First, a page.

It probably has nothing to do with anything I’ve done, but all 3 of my kids will eat almost anything. Yes, it might be a fluke, but in case it’s not, here are a few of the things that have worked for me in avoiding raising picky eaters. (Obviously, every child is different and check with your pediatrician before making any big changes to your kid’s diet.)
1. I don’t avoid any foods while nursing. Yep, onions, spicy foods, coffee. All of it. My rationale is, they’re going to taste these flavors sometime, so why not now?
2. I make my own baby food. Let’s be honest, the main reason I do this because I’m cheap. Also, I’m no doctor, but I tend to think that when you steam and purée the food yourself, it’s more likely to get the baby used to different tastes and textures that more closely resemble real food. (That being said, I don’t make my own baby food as much as I used to anymore. Now that I’m on baby number 3, I just don’t have the time, and that’s totally okay. I do what I can.)
3. I put lots of spices in our baby food. Maybe it’s because I’m cool. Maybe it’s because I’m bored of feeding my kid plain broccoli purée. But, whenever I’m heating up a batch of baby food, I throw in some spices. Some of my favorite combos are: sage with puréed carrots, cumin with puréed zucchini and thyme and basil with puréed corn. I once read an article that said spices are fine for babies. For example, in many Middle-Eastern cultures, babies are eating spicy foods from a very early age. Good enough for me.
4. I try to teach nutritional intelligence. I first heard about this concept from Dr. Alan Greene, who just launched a series of short, informative videos along with Plum Organics. Nutritional intelligence is basically the idea that, during the window of time between when your baby sits up and starts walking, it’s critical to introduce them to new foods, over and over. In fact, Dr. Greene says that if you let a baby taste a food 6 to 10 times before they learn to walk, there’s a higher likelihood that they will learn to love it. I’ve done this with all 3 of my kids, and it’s awesome. (I’ve shared a 2-minute video where Dr. Greene talks about this at the end of this post, so scroll down if you’d like to watch it.)
5. I feed my babies what I’m eating as soon as I can. Like, yesterday, I gave my 9-month-old some of my green smoothie in a sippy cup. Yes, it had protein powder in it, and yes that might not be exactly what my great aunt would recommend, but my pediatrician says it’s fine and I’m going with it.
6. I stop offering snacks after naps and dinner. This seems obvious, but I used to let my older kids snack all afternoon, and then (wow, how shocking!), they didn’t want the wonderful dinner I’d made. Now, after 4pm, the pantry is closed (literally, locked), for the rest of the day.
7. I let my kids get hungry. Yep, you read that right. This may not work for all, but it works for me. I figure, if my kids are hungry enough, they will eat it. Eventually. I know the food’s not something disgusting, so eventually, once I wait long enough, they come back to the plate and end up eating it.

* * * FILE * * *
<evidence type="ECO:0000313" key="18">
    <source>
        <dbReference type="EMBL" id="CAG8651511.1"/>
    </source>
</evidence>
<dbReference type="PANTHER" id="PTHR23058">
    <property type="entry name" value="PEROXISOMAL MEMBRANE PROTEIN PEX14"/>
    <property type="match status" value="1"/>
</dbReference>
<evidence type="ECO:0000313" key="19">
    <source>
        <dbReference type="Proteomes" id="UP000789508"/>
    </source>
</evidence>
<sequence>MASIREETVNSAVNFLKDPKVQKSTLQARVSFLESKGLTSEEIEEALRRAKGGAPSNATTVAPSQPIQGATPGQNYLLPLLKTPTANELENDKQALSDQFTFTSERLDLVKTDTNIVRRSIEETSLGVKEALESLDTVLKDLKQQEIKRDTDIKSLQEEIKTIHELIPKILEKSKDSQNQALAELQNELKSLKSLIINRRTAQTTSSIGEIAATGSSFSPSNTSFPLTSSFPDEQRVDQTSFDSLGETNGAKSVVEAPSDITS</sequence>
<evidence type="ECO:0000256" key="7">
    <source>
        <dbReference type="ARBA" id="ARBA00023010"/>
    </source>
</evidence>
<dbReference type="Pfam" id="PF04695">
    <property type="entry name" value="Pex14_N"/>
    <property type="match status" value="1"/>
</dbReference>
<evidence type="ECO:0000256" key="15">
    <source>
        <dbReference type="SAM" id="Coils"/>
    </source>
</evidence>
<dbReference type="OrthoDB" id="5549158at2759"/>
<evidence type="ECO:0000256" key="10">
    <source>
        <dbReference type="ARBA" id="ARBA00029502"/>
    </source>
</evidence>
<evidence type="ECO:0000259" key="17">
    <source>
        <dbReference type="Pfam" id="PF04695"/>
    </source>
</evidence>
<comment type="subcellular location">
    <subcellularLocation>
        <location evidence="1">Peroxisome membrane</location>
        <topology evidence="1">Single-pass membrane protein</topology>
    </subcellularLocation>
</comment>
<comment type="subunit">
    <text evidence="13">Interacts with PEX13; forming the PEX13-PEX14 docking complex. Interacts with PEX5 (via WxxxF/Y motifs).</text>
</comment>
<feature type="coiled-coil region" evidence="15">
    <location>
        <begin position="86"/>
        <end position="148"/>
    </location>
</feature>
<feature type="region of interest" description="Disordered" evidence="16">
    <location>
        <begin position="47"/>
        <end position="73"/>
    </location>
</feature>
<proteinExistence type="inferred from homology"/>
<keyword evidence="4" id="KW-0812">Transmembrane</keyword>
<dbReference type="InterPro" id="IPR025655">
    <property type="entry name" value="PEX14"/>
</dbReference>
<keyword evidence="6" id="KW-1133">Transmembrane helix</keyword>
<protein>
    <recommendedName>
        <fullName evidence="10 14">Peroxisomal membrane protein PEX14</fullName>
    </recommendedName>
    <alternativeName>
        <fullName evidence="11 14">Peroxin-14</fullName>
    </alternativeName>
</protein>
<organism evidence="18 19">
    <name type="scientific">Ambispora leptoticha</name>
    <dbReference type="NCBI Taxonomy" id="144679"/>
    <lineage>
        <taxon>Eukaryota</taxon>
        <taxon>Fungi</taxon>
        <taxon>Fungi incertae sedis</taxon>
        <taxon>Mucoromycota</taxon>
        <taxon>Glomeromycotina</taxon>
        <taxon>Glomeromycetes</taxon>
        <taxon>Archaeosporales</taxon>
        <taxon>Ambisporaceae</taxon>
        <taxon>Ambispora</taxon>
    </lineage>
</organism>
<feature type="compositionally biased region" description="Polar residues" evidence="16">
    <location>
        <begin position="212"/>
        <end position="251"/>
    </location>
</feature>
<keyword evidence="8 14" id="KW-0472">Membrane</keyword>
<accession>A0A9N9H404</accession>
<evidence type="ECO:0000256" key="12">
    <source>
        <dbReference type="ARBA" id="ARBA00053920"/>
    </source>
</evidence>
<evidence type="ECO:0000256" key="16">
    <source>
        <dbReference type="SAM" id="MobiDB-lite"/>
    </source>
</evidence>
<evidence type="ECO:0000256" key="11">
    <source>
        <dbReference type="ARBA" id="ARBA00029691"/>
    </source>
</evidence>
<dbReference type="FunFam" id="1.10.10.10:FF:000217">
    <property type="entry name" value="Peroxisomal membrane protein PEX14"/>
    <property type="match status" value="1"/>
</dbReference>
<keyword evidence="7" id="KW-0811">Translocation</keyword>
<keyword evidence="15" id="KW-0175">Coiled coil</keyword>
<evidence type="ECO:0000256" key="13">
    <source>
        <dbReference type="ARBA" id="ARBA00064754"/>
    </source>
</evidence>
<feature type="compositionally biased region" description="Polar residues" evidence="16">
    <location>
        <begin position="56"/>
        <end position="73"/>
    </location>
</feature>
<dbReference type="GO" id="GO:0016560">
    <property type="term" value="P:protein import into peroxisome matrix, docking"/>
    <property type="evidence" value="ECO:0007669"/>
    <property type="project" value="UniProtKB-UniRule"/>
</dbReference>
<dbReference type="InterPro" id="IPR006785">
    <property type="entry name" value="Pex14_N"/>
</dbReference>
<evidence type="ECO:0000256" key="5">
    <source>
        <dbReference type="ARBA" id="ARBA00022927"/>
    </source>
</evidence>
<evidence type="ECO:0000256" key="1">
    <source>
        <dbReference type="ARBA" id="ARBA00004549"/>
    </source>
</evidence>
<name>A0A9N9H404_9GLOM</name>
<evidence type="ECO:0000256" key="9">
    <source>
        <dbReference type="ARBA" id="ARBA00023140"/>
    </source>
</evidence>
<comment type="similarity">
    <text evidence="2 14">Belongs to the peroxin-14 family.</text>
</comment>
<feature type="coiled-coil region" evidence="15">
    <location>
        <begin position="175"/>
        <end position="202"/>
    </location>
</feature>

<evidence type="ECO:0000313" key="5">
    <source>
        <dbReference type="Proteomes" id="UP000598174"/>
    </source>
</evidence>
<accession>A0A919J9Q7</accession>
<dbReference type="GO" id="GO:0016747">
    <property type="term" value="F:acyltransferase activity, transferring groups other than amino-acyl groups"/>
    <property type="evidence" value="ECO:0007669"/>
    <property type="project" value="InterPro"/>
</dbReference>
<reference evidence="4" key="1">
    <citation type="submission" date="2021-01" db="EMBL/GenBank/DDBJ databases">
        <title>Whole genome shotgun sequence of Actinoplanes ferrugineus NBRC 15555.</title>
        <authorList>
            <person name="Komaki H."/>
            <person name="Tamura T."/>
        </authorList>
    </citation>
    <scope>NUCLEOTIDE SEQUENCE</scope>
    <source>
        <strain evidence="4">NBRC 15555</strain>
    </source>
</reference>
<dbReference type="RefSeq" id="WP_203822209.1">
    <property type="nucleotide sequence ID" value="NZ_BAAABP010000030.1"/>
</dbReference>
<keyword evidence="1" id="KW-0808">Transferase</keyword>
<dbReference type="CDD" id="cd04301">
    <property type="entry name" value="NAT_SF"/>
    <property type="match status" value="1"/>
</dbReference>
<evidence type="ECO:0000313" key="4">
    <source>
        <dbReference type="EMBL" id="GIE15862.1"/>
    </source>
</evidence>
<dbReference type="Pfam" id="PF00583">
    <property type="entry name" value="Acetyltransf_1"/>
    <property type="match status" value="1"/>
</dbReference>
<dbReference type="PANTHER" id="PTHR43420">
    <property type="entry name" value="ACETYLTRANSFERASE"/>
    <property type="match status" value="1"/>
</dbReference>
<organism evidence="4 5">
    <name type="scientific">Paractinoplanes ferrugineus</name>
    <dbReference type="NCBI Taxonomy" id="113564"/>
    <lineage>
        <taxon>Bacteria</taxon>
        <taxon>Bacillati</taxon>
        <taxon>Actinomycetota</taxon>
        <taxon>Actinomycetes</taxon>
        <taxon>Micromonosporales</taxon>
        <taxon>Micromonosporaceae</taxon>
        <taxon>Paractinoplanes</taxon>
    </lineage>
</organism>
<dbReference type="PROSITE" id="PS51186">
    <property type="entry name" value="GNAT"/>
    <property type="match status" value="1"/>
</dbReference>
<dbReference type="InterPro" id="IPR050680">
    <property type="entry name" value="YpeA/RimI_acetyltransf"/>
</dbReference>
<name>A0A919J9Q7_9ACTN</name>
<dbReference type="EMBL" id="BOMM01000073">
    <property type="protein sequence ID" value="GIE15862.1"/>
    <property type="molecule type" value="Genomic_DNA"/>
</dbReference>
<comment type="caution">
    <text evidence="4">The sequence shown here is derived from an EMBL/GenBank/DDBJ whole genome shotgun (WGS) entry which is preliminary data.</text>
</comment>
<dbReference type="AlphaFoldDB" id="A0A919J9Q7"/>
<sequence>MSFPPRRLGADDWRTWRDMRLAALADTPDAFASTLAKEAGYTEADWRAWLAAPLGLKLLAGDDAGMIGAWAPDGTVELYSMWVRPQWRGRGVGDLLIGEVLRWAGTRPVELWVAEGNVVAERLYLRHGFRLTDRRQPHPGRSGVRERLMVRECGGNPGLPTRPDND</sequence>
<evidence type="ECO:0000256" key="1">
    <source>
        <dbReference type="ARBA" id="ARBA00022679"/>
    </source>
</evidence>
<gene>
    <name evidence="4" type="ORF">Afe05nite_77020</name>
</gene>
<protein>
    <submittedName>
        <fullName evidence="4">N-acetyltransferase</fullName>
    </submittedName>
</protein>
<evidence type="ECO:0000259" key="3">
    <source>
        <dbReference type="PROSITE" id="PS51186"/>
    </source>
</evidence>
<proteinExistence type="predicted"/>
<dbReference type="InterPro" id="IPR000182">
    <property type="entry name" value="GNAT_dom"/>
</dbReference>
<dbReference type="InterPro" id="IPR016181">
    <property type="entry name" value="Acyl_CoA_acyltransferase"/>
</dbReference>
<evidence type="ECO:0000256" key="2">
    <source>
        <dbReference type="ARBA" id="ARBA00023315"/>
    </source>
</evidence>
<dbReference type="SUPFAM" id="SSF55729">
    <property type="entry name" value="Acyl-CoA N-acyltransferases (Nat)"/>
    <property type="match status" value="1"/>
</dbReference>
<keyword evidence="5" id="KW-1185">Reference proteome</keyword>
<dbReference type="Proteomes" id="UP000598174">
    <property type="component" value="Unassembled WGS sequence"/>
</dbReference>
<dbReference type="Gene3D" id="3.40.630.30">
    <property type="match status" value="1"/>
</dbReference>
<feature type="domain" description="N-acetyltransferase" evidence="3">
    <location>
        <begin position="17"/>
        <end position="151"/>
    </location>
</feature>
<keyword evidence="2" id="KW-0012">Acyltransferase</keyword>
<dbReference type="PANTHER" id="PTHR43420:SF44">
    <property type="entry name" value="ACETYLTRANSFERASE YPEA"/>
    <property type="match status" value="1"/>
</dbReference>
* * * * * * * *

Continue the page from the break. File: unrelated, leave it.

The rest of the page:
8. If my kids don’t finish lunch or dinner, I keep the plate out on the counter, as opposed to throwing the food away and washing the dish. This way, if they come back and ask for a snack 30 minutes later, it’s really convenient to hold them accountable. So, I can say, “Well, you didn’t finish your lunch, and here it is. When you’re finished, I’ll give you the snack you want.” And, they almost always eat up.
9. I don’t make my kids eat anything, but I do ask them to try everything once. And, I let my kids help me make stuff. I can’t do this all the time, because I don’t have 35 minutes to make peanut butter and jelly sandwiches. But when I can, I let them come into the kitchen with their stepstools and help me spread butter onto bread, or peel a banana, or take grapes off the vine. When they’re more involved in making it, they’re more likely to want to eat it.
10. I don’t make food a big deal. If there’s something new on the plate, I’m not all like, “OMG! This broccoli is soooooo amazing! You just have to try it!” I just let them take a look at it and ask about it. While they’re eating, I let them breathe and we talk about other things. This seems to encourage a natural curiosity about food, so that it seems like my kids almost feel like they’re exploring and doing something exciting when they put a new food in their mouth. All 3 of them love trying new foods, and aren’t scared of them. I don’t really know why, but this might be part of it.
What are your best tried-and-true kid food tricks? Share them in the comments section below.
Thanks to Plum Organics for sponsoring this post! Plum is known for leading the conversation on kid palate development and healthy eating habits, and I’m helping them launch this video series, which features Dr. Greene, and answers their most popular questions from new parents, including how to wean off breastmilk and when to introduce new foods to baby. I’ve watched the videos, and they’re really concise and easy-to-understand. Let me know what you think!